1. Actually do it! Work out what I genuinely do think is a "fair" amount to hold onto and give the rest away (but only with my wife's approval of course!). This would of course be a radical and probably very difficult lifestyle adjustment and would be extremely restricting in very many ways. I think I would find the curtailment of liberty the hardest thing to get used to. It would mean sacrificing a great deal of independence and consequently depending a lot more on God and on other people. In theory at least, I believe these to be very good things, but they are also extremely scary and seem to require a massive effort which I can avoid by simply not doing this!
So in the last 20-25 years I have completely failed to plump for either of these options and have consequently had to live with this dilemma!

What do you think about this question? How do you, or have you, managed to resolve it ... ?


  1. As the friend who is currently reading the book I get the dilemma. however, maybe now would be a good time to read the updated version.

    I'm only 90 pages in but already I'm seeing a healthy balance between interpreting how God views the poor; God's desire for all of us to be able to support ourselves and work productively; the need to share with those in need and the acknowledgement that having wealth and possessions is neutral.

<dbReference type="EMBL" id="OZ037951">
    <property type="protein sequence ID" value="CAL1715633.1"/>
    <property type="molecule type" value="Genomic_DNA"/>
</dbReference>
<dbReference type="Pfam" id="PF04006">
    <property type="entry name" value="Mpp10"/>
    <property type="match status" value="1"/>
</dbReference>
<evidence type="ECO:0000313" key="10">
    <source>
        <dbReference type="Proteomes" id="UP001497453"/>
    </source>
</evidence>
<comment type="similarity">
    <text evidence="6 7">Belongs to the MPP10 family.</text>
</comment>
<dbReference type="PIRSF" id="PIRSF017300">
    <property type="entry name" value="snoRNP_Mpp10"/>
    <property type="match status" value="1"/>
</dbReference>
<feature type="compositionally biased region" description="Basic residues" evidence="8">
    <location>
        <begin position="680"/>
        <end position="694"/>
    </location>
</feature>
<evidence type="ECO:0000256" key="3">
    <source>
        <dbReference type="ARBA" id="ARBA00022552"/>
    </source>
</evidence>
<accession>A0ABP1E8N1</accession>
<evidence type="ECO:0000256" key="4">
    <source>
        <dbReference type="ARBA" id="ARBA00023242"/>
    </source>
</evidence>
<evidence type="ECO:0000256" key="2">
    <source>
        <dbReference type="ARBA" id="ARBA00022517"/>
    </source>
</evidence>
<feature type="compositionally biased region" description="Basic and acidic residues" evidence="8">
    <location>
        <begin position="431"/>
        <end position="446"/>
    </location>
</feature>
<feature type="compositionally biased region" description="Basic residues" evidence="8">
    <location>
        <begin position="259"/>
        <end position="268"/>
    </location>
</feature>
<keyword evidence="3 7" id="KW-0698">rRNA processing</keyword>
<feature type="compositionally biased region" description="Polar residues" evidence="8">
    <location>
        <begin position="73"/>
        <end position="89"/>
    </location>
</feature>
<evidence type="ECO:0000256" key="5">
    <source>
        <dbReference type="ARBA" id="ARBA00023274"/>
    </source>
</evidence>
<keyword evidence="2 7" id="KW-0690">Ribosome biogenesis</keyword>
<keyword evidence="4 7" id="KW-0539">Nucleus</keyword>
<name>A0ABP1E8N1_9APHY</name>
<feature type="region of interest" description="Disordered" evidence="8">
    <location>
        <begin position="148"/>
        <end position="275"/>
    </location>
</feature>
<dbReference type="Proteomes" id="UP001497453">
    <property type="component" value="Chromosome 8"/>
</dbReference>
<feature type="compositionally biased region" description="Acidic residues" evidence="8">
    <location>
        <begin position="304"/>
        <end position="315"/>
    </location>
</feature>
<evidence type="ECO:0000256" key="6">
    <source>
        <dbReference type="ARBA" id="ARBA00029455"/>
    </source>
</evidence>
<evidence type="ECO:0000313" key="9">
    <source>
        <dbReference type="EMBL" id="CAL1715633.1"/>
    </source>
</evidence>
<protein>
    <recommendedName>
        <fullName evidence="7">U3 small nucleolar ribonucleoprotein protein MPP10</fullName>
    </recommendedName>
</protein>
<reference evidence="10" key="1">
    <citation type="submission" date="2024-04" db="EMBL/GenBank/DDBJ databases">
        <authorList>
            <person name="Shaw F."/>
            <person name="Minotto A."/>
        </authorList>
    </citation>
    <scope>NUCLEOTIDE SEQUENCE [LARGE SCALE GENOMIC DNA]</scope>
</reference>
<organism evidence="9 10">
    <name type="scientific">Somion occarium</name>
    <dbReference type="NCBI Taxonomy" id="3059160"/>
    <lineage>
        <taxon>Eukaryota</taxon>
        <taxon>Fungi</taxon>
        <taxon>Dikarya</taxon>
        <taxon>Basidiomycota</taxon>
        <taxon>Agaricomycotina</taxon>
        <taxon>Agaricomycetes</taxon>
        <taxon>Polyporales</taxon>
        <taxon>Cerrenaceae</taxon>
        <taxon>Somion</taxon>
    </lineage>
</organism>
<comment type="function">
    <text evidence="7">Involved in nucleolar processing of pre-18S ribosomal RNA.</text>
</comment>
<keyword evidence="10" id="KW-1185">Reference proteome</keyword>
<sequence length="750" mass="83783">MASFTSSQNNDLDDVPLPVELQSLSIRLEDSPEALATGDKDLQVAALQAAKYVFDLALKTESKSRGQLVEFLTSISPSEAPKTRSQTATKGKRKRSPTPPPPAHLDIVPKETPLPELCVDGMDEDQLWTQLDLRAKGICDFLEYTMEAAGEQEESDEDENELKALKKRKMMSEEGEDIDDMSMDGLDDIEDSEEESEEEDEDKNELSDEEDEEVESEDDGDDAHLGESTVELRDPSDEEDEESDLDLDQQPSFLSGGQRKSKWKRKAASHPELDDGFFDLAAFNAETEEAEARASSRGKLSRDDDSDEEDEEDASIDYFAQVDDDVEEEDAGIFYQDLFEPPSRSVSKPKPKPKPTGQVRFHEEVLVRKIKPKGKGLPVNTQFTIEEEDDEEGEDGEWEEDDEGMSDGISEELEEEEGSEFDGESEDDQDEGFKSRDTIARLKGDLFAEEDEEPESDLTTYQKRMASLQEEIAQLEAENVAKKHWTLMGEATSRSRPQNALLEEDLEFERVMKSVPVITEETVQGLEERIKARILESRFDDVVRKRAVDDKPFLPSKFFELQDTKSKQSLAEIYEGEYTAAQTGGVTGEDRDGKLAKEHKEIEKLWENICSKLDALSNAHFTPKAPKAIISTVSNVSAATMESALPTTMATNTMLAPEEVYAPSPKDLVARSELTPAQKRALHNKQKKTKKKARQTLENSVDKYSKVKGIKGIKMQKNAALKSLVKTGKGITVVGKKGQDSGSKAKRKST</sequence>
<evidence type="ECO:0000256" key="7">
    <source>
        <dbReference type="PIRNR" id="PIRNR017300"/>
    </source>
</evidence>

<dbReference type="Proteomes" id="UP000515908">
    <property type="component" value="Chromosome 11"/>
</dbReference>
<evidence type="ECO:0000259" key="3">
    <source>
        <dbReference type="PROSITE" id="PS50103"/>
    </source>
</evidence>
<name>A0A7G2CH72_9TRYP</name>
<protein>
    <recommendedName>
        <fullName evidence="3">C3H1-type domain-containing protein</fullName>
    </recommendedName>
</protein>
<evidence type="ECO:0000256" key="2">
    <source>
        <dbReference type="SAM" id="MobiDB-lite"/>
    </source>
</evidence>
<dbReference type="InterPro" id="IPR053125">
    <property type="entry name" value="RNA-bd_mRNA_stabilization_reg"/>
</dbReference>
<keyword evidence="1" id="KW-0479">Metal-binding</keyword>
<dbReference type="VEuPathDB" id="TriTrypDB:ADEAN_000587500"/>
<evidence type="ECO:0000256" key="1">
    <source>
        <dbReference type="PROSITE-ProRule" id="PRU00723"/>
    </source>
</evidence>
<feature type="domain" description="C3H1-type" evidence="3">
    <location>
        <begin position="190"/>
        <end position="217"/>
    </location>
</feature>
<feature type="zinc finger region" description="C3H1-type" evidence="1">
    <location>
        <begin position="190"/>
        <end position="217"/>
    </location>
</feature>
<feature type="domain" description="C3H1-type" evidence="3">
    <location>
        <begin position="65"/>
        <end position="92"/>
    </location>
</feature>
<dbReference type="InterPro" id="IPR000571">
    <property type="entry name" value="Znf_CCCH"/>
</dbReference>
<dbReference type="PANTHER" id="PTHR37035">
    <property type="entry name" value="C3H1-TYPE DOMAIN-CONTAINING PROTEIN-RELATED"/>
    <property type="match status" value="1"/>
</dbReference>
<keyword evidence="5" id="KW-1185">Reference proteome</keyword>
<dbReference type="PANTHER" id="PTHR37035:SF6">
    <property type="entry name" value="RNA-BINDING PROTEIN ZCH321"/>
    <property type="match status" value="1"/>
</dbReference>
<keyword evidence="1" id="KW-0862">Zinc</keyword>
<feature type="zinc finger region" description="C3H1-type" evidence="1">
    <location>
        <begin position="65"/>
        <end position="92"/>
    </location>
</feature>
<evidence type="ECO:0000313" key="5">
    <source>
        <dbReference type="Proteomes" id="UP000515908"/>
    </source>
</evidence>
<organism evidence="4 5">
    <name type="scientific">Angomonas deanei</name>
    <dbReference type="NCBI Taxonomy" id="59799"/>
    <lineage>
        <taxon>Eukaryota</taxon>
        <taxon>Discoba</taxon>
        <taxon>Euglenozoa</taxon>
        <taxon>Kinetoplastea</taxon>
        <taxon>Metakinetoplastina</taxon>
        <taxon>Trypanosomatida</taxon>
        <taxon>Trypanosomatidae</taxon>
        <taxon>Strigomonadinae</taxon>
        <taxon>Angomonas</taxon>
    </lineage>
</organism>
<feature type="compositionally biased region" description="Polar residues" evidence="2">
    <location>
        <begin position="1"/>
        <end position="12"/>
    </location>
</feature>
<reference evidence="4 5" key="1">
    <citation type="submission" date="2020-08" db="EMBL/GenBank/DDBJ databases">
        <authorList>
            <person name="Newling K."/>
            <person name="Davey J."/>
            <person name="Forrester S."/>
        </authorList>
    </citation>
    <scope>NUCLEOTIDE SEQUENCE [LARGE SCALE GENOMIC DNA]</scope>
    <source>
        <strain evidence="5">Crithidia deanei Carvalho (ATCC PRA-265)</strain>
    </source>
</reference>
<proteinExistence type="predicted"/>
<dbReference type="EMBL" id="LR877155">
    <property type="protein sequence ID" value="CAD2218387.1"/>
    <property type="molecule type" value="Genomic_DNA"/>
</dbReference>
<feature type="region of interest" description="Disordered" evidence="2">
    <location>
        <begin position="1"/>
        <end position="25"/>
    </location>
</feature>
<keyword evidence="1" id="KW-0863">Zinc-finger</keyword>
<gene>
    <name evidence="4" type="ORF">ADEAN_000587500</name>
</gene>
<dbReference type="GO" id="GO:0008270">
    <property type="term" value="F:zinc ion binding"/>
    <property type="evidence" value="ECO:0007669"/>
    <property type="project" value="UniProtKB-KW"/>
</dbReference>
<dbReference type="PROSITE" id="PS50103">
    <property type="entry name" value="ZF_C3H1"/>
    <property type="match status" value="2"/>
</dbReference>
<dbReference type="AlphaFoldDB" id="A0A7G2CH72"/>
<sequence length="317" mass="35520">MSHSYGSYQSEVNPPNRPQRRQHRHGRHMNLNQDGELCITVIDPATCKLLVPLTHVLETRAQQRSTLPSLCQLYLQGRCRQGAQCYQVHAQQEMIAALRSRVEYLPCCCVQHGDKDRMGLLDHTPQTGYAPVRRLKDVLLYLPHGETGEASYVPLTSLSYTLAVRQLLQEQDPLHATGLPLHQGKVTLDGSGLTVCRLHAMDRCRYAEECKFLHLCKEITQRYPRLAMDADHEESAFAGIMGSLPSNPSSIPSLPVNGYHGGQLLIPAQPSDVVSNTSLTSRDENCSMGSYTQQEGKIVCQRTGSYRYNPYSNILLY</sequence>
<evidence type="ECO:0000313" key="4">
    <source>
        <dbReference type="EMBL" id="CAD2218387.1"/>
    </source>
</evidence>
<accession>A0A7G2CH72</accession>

I found the first chapters incredibly difficult to read but honest, truthful, factual and refreshingly compassionate in comparison to the world of 24/7 materialism that surrounds us in the UK.

    I don't live the teachings of Jesus or the law anywhere near what I could but I'm inspired to begin to make changes.

  2. I had heard that the updated version was a little more "balanced". Perhaps I should read it again at some point ...

  3. I guess you could say that "having" wealth and possessions is neutral, but what you choose to do with them isn't. One of the choices is to keep them (or "hoard" them, to use a more loaded word ... ). That isn't a neutral choice, although you might sometimes be able to justify it as the right one.

  4. Where (=who) do you give the stuff to? Someone local? Someone you approve of? To a "freecycle" group member (who may use it for their own genuine need or could be one of the few that sells it on for a profit)? Pack it into a boat and set sail for somewhere in real need? But then, do they need things even more basic in which case there's not much point casting what you have spare off to them. But then I guess that's the practicality of execution rather than arguing whether the base idea is sound. In principal I like the idea Dan, but the root cause is that we're all (in the West at least) suckered into the belief that we need far too much stuff than we genuinely do from a very early age. Tackle that problem and maybe there's a bit of hope for the future... in the meantime maybe redistributing wealth would help!

  5. PS no, Dan I haven't solved it, though we do give lots of things to charity shops such as our kiddies old toys and clothes (some of which we got from charity shops to being with so they're definitely doing the rounds!)


If you don't have an account, and you want to leave your name, select "Name/URL" from the "Comment as" drop list below. Then just enter your name (you don't have to supply a URL) and click "Continue".